Young people doing good things is so refreshing.
I helped judge photography Monday for the 4-H exhibits at the Platte County Fair. Those on the judging panel got more than pretty pictures to look at. You walk away with a strong dose of optimism, too.
That was true probably for all the judges in the Mack Myers Building who evaluated woodworking, cooking, sewing, poster boards and various other projects that young people had crafted or created. Some likely had a little help from their parents, but what can be better than a child and parent working on something together?
The 4-H program has always been about young people learning, gaining confidence and getting rewarded for their effort. You don’t hear much about these things unless your kids are involved. Because the public is generally addicted to dramatic, tension filled news, often with unhappy endings. Demand from the public, and something about human nature that craves excitement, creates this in news media and entertainment.
It did my heart good this week to read in The Kansas City Star that slam bang violent movies are losing money big time this summer because the public just isn’t interested. That’s a nice change.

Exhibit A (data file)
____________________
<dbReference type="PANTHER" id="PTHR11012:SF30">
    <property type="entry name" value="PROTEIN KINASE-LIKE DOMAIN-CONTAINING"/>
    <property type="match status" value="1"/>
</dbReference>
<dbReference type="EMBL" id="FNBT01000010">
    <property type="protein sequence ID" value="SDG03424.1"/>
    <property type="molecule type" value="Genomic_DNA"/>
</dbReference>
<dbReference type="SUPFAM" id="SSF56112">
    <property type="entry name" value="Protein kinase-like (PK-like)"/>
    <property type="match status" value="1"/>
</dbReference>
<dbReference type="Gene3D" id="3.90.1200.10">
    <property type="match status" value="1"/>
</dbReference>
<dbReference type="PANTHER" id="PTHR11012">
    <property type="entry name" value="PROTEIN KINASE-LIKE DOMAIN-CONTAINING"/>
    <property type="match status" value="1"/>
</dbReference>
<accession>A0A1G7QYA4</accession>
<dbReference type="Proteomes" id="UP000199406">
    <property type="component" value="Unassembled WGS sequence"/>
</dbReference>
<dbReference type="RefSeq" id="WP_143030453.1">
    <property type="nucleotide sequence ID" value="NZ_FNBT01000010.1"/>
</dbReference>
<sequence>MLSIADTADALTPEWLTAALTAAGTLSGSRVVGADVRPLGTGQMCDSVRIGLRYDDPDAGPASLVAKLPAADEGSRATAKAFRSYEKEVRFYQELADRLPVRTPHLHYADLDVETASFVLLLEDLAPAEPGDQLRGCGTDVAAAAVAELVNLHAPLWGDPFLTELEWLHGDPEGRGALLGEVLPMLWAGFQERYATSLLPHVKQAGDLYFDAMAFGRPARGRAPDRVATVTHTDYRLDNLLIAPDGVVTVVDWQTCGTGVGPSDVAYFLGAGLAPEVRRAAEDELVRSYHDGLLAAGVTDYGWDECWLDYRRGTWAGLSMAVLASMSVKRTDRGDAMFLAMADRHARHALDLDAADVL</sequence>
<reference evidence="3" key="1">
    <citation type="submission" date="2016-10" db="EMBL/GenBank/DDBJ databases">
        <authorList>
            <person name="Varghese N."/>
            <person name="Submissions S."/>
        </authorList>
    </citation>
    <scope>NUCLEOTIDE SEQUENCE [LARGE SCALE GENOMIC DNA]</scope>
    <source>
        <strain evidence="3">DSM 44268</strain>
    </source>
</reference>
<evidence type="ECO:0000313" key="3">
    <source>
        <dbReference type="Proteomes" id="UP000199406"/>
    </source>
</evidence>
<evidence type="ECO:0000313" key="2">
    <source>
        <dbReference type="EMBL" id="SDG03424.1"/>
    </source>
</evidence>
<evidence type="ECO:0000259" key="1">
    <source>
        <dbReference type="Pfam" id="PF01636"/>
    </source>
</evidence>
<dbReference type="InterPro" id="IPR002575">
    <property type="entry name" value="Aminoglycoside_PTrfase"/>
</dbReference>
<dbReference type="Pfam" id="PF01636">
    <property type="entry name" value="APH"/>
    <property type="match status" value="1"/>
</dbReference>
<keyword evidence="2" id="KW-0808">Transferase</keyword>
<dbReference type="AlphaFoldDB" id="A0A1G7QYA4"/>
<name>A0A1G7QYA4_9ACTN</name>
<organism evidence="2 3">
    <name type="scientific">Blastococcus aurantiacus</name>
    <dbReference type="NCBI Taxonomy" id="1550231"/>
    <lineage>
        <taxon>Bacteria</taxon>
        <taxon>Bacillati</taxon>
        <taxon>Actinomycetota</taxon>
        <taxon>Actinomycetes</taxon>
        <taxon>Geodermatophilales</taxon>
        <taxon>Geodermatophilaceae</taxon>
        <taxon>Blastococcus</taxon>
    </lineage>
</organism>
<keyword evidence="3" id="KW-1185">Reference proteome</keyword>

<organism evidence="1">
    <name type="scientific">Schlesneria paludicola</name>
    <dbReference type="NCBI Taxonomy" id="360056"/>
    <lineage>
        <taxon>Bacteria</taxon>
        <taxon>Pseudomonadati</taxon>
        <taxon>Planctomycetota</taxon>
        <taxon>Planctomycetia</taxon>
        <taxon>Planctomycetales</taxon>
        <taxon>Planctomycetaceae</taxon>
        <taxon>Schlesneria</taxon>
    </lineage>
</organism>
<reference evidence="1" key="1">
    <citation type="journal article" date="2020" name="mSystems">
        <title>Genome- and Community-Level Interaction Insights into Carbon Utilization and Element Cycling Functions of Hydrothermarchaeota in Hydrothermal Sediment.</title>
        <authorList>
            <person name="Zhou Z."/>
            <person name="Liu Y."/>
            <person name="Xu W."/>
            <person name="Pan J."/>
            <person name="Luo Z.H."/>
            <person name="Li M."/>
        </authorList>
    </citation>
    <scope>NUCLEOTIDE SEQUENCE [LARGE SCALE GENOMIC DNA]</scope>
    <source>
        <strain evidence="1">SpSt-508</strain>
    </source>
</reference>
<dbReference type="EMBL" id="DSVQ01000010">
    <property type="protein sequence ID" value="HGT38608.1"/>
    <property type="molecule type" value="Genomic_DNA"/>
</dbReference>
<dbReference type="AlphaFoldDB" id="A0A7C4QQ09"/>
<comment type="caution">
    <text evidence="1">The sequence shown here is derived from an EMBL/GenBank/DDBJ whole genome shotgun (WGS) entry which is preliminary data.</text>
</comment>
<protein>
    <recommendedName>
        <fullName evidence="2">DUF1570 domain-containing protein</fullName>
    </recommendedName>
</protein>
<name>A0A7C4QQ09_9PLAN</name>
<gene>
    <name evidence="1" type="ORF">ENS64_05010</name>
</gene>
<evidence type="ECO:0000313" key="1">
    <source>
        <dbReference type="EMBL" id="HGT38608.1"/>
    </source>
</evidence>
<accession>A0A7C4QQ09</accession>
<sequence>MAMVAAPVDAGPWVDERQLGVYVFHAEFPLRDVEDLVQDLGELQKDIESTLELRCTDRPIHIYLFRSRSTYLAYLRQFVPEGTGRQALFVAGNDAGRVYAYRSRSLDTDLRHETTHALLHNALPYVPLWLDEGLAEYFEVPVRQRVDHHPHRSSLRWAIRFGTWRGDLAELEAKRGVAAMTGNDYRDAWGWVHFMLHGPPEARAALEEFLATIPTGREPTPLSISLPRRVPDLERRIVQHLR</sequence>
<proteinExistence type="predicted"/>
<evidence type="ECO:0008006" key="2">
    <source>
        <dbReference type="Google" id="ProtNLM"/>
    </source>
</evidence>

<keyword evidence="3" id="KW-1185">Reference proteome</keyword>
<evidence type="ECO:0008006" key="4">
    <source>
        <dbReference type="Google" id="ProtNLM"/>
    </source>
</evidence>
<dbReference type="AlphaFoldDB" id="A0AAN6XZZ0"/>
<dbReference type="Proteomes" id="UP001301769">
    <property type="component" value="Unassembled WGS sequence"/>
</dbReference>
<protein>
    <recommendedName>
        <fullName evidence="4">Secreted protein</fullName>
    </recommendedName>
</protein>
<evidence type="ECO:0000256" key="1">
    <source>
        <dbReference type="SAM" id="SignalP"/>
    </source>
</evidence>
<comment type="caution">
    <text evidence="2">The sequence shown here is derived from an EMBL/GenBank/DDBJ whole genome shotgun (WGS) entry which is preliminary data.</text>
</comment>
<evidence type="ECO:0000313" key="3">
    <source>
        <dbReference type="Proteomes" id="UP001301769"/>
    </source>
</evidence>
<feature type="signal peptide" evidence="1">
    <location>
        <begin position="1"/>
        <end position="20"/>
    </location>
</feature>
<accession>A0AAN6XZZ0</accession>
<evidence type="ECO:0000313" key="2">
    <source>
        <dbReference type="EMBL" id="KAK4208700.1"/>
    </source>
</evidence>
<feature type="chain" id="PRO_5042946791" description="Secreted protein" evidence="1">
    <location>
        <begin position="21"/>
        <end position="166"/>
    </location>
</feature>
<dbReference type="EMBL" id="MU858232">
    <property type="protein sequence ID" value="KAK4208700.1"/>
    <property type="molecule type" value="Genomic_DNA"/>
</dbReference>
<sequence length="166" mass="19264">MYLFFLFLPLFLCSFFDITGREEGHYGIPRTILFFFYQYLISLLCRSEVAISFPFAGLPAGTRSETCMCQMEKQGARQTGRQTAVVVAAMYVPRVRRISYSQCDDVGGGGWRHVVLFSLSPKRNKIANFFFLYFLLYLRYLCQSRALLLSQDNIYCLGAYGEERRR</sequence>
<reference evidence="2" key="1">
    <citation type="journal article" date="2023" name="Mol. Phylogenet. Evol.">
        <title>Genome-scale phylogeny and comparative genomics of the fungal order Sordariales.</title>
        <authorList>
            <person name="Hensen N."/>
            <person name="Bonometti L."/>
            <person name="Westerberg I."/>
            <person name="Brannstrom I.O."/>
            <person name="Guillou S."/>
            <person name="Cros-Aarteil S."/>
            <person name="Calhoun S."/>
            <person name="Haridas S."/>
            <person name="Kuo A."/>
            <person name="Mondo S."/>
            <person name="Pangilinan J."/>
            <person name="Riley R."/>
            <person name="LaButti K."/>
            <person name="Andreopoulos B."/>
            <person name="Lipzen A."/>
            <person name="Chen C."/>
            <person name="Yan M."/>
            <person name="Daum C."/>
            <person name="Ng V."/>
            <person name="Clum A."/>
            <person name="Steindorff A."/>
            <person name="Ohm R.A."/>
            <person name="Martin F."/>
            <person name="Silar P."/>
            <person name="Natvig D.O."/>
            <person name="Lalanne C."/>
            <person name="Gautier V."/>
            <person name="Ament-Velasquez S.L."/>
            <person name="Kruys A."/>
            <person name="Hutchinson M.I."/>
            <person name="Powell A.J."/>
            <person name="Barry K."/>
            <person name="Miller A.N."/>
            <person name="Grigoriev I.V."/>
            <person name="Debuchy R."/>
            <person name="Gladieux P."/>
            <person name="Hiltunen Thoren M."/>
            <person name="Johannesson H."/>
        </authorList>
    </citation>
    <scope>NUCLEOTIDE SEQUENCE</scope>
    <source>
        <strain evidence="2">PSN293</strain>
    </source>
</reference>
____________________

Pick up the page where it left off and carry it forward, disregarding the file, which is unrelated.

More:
But away from such hubbub, regular people do good things. That includes many youths.
Such as, the 4-H photography judges gathered near a table Monday evening to pick pictures that would advance to the Missouri State Fair in Sedalia in August. A large pile of blue-ribbon winners was spread out on the table. Moody flowers, old barns, joyous pets and interesting people were among the subjects. Some exhibitors were only eight or nine-years-old, others were up to the early and middle teenage years. Judges agreed, some of these kids are very talented at a young age. Regarding composition, focus and lighting, they studied their lessons well. There is a higher photo project level for the more experienced 4-Hers and a couple of those pictures were stunning.
“This is a picture I’d hang on my wall,” said one judge, who is a veteran professional photographer.
The difficult part of judging and picking a final group to advance to state is saying no to some wonderful photos. Actually, some red ribbon photos with good composition and thought, but minor flaws in exposure or focus, were pictures that could wind up in a long-treasured family album.